Governor Candidate Priorities: Mom & Pops, or Mud & Daggers?

Did you tune in to the gubernatorial debate this week in hopes that you might have a few California questions answered? Well, for the first half hour it seemed to be a night of hope for a discussion of such pressing Golden State topics as:

  • Housing and affordability
  • Healthcare and education
  • Entrepreneurial investment

Sadly, however, the conversation sharply pivoted from important issues that keep job creators and families awake at night and instead to missives about candidates’ alleged proclivities and scandals.

It’s a pity the candidates didn’t remind voters about the wall of challenges our state still faces and discuss solutions to fix them:

  • California K-12 schools rank 44th compared to others states in the nation – U.S. News & World Report
  • Violent crime rate in the Golden State is currently 15% higher than the national average – Office of the Attorney General
  • Tax compliance costs are 67% higher for small businesses than for big businesses. Compliance costs small-business owners $18-$19 billion per year. Paperwork costs come to $74.24 – National Federation of Independent Business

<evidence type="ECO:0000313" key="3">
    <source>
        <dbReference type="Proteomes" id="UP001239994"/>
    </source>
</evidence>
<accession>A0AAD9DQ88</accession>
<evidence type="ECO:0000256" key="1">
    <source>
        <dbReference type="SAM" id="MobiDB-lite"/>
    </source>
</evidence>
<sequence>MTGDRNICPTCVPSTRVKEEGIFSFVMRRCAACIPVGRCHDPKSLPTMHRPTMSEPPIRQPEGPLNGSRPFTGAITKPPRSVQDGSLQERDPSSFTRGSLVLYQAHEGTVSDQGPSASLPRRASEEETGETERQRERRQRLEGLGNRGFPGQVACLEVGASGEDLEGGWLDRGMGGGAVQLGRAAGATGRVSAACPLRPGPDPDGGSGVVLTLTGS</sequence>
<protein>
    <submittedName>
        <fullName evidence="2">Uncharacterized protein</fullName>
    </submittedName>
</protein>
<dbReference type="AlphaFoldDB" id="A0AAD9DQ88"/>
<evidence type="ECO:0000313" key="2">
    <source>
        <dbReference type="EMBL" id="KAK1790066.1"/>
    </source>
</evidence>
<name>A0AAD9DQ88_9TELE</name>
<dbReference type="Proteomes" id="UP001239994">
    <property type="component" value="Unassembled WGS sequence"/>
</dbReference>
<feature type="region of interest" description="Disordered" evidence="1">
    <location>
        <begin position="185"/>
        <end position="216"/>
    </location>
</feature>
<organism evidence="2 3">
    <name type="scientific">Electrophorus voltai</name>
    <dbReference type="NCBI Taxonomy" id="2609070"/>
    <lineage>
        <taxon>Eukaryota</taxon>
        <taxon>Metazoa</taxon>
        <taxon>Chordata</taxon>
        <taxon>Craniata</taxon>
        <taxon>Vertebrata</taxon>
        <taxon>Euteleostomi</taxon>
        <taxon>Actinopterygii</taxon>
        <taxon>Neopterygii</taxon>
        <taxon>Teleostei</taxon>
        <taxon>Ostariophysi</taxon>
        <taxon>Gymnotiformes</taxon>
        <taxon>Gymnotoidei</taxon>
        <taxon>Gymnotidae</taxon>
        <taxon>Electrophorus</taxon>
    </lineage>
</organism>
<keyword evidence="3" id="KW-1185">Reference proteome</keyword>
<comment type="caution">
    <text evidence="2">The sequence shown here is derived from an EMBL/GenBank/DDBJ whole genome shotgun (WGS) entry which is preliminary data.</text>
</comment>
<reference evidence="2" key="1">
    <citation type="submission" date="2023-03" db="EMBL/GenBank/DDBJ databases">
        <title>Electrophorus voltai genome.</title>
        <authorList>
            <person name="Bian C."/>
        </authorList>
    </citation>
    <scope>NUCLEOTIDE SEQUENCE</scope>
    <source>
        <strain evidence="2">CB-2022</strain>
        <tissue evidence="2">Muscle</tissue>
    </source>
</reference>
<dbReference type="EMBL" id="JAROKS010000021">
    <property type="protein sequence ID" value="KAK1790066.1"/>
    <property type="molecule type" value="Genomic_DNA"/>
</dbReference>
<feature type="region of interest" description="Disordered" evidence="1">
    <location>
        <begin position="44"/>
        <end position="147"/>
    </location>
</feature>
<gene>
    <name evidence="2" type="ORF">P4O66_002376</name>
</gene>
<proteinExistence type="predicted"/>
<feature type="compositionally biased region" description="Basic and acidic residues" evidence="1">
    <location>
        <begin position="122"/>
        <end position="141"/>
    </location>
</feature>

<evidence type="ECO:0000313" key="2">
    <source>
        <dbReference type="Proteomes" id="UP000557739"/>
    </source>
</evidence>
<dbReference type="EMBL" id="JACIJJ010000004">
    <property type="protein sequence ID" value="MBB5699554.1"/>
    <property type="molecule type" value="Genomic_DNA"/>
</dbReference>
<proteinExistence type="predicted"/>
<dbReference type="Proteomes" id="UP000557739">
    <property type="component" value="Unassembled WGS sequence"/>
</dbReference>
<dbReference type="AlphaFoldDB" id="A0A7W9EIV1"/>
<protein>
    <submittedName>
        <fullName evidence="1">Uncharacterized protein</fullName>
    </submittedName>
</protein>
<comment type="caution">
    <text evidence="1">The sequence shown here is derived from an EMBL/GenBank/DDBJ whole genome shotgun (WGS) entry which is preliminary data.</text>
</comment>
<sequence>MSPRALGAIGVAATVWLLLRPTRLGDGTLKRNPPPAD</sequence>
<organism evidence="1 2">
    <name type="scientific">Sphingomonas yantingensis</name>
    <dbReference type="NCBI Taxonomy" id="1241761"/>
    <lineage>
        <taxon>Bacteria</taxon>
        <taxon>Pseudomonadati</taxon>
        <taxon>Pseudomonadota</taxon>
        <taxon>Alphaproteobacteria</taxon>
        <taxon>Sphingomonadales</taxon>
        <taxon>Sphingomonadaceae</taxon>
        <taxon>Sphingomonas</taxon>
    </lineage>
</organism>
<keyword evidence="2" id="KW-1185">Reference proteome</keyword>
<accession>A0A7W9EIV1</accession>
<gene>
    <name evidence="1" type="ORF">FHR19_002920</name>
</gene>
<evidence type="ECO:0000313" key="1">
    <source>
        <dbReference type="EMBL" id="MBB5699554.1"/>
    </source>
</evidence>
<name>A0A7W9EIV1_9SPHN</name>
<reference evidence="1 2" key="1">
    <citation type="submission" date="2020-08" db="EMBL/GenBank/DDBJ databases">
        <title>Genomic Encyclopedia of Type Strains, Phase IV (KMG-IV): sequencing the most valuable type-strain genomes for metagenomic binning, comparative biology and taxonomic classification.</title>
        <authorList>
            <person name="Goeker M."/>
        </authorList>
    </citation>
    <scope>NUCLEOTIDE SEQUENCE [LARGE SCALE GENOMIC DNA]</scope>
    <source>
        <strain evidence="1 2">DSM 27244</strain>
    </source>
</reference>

• Small firms with fewer than 50 employees incur regulatory costs that are 29% greater than firms with 100 employees or more – National Association of Manufacturers
  • California state and local governments face more than $400 billion in unfunded liabilities for public employee retirement benefits – enough money to cover the state’s general fund for three years – Study and Story by CalMatters

Who’s going to pay for that? Our children’s grandchildren, if something isn’t done yesterday! What will our future chief executive be doing to raise standards, accountability and the success rate of our classrooms, schools and graduates? How are we going to safeguard our communities from theft and violence – and hold criminals more accountable?

It was with more than a sprinkle of irony that the passing of former Governor George Deukmejian was announced hours before this debate. “Duke” practiced – and hailed from an era that fostered – a culture of civility and respect that was essentially absent from this debate. The late Governor was a shining example of a leader dedicated to addressing, head-on, issues that really mattered to Californians.

This is a crucial election year. Be us Republican, Democrat or “Other”, let’s insist on continuing the legacy of “Duke’s way” and hold every candidate for every public office to the high standard of engaging in a truthful, civil and honest discussion about how we can restore splendor and promise to our amazing state.